I remember it like it was yesterday even though it was 18 years ago, and I know deep down I will never forget that day the rest of my life.
The two extremes that happened that day are still at odds with me. I had some fun plans on this particular day. I was playing hooky from work and meeting up with an old high school buddy named John to go skiing in Big Bear for the day. I woke up very early, trying not to wake up any one, I got ready and kissed both my wife Loretta and infant son Matthew on the cheek, whispering my goodbyes. We were so blessed with this beautiful baby boy. John and I had been good friends but had not been with each other in a while; we were both looking forward to our fun together. As I recall I had one of the best days I can remember, we laughed so hard all day and skied hard as well. On the ride home we were so tired we barley spoke, but we both had big smiles on our faces.
As we pulled up to my house there was a police cruiser in my driveway. I asked the reason and was not given much feedback, which was weird to me. I walked into my house and my brother-in-law and business partner Neil was there by himself. His strained face uttered some words about Mathew being found not breathing and he was at the hospital right now. (This was pre-cell phones so nobody could contact me and Neil got the tough duty to wait until I got home to tell me. Loretta was at the hospital with Matthew) I was in a fog, I rushed to the hospital which is minutes from my home and crashed through the emergency doors like a linebacker, shouting and looking for Loretta. A nurse came out of no where and asked if I was Mr. Ricciardi, I said yes, the look on her face spoke volumes, I look back now and it was right then and there that I knew Matthew had died. In the moment, still not wanting to believe it I was brought into a small waiting room where I found Loretta and her parents and some other family members all in tears. The pain and shock and grief washed over me like a tidal wave, I rushed to Loretta and hugged her and began sobbing. Still nobody had uttered the words to me yet, they did not have to, I knew with out having to hear it that my beautiful baby boy Matthew was dead.
Later, we found out that Mathew had died of SIDS, he was only four months old. Our world crashed in around us and our lives would never be the same again.
18 years later I have come to the tough conclusion about a journey like this. You never get over it, ever. You get through it, you manage it, you do live on and hopefully have further blessing in your life but you never get over it. The early days and weeks of walking by his room in silence were so painful, like a hot knife penetrating your heart, I still do not know how I managed it, I wanted to die. The stuffed animals, the pictures, all of it a memory so precious now, that was so painful back then. Grief is an individual journey, even though Loretta and I grieved together and did our best to support each other, I had my journey and she had hers.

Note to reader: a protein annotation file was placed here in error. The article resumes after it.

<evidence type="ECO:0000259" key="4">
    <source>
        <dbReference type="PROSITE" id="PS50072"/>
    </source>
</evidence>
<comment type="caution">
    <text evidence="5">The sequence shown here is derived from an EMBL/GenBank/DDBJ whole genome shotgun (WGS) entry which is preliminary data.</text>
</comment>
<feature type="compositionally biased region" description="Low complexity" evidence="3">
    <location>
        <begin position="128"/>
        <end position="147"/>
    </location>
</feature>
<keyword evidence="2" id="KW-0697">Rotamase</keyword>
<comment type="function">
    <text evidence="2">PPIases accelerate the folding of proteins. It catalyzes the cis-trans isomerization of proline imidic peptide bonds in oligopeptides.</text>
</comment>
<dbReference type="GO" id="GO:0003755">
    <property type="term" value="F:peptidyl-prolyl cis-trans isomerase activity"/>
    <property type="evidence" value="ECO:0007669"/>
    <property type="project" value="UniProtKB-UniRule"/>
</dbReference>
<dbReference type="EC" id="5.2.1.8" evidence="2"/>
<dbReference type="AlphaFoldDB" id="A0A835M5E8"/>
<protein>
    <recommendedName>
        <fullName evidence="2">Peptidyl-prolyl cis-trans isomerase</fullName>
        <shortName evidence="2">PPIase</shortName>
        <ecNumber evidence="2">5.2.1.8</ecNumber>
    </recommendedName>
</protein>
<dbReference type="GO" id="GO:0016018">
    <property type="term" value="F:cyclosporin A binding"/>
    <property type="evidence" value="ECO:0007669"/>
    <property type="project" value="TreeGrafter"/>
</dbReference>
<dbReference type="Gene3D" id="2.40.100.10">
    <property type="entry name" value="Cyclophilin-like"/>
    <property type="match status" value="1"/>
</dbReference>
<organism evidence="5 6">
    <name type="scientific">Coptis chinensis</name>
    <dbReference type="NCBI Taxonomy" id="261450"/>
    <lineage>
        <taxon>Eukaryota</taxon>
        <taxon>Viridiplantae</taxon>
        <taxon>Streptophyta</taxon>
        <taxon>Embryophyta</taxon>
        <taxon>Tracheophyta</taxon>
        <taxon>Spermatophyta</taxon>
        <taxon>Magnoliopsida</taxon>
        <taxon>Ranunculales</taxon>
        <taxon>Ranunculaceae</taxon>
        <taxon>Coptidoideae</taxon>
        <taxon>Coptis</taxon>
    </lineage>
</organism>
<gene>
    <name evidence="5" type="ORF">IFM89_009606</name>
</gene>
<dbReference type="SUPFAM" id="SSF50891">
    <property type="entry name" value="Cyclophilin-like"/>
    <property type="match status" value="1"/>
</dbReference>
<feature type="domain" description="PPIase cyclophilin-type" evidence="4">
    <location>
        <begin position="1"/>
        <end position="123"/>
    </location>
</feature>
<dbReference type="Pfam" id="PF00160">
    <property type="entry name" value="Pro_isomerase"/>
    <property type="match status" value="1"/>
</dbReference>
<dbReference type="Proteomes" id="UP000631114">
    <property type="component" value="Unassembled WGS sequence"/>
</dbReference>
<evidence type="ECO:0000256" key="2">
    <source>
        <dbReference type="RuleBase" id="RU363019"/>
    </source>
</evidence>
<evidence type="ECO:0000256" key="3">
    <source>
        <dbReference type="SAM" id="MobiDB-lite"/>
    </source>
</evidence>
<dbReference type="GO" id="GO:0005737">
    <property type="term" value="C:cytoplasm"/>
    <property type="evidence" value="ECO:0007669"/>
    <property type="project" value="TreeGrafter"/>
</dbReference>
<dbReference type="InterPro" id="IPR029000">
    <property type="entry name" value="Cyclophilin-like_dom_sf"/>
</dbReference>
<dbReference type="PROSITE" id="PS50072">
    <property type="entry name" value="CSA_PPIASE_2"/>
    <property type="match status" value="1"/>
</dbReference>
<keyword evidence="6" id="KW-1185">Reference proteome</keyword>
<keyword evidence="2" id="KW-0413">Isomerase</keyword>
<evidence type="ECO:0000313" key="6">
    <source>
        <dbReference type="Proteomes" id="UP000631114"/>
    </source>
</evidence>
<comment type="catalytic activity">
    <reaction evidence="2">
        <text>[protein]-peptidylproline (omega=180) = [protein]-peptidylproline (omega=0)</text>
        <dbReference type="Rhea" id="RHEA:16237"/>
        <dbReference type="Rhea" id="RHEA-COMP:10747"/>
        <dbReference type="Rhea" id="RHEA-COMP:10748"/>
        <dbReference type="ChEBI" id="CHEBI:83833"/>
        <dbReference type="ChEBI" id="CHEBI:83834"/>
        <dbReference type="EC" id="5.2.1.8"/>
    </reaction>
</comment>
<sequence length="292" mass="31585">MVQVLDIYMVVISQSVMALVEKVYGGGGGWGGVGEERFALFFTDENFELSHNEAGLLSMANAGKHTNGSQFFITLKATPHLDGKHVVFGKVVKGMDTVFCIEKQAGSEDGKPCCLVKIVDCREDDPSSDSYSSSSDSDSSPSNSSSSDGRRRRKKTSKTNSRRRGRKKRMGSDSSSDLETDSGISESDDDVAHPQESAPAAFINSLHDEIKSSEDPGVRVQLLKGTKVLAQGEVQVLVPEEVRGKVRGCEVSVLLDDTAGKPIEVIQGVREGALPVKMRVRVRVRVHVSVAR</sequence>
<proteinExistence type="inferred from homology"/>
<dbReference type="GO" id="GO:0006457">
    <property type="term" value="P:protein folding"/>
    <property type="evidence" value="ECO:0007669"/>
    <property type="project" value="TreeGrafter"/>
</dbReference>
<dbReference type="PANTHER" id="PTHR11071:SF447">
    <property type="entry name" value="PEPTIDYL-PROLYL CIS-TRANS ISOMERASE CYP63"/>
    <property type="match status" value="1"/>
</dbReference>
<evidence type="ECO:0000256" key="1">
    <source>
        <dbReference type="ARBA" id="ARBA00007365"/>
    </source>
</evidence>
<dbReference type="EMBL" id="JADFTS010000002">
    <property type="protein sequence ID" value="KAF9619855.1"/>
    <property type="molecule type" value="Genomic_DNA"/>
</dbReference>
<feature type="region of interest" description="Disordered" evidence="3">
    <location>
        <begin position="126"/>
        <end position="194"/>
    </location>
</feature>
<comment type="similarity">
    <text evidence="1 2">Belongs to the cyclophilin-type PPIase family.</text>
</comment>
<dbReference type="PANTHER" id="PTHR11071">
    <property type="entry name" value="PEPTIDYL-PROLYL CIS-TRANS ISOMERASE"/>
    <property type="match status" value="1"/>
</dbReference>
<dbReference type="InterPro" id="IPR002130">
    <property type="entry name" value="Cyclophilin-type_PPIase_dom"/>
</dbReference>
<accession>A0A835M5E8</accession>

There is no set timetable, no putting a ribbon around this stage to move onto the next. You are in a world where nothing makes sense and every emotion known to you and not known to you is converging almost all at the same time on top of you. We cried, we cursed, we cursed God and we asked why. We were angry, exhausted, scared and in disbelieve. With the help of faith, family, friends, time and some hard grief work on our end we managed to be lifted from this nightmare and began to live our lives again. Out of it all, our biggest fear is that he would be forgotten, that nobody would utter his name to us again. I could be blessed with a 100 children, but not one of them would replace Matthew.
So it is days like today, October 15th – Pregnancy and Infant Loss Remembrance Day, that help people like me. A day for friends and family to utter their name, to remember the brief life lived among us. Trust me, the parents that have lost an infant, a child or had a miscarriage do not need a special day to remember, they never forget. But it helps everyone else remember the tough journey someone has been on. A chance for a friend or family member to utter the child’s name, so the child will never be forgotten.
So we celebrate, yes celebrate his life now, and his younger siblings know him and speak of him as their older brother, even though they never met him. Loretta and I have been blessed with four wonderful children, Matthew, Faith, Christian and Cameron. One of them waiting for us, to one day be reunited. I feel so blessed today, my heart is full and I cannot help but have a smile on my face when I think of Matthew. Everyday is a gift and a chance to better a relationship or repair a broken one. I have gratitude for all I have, where before there was only a sense of entitlement.
How can an infant child teach me so much about life?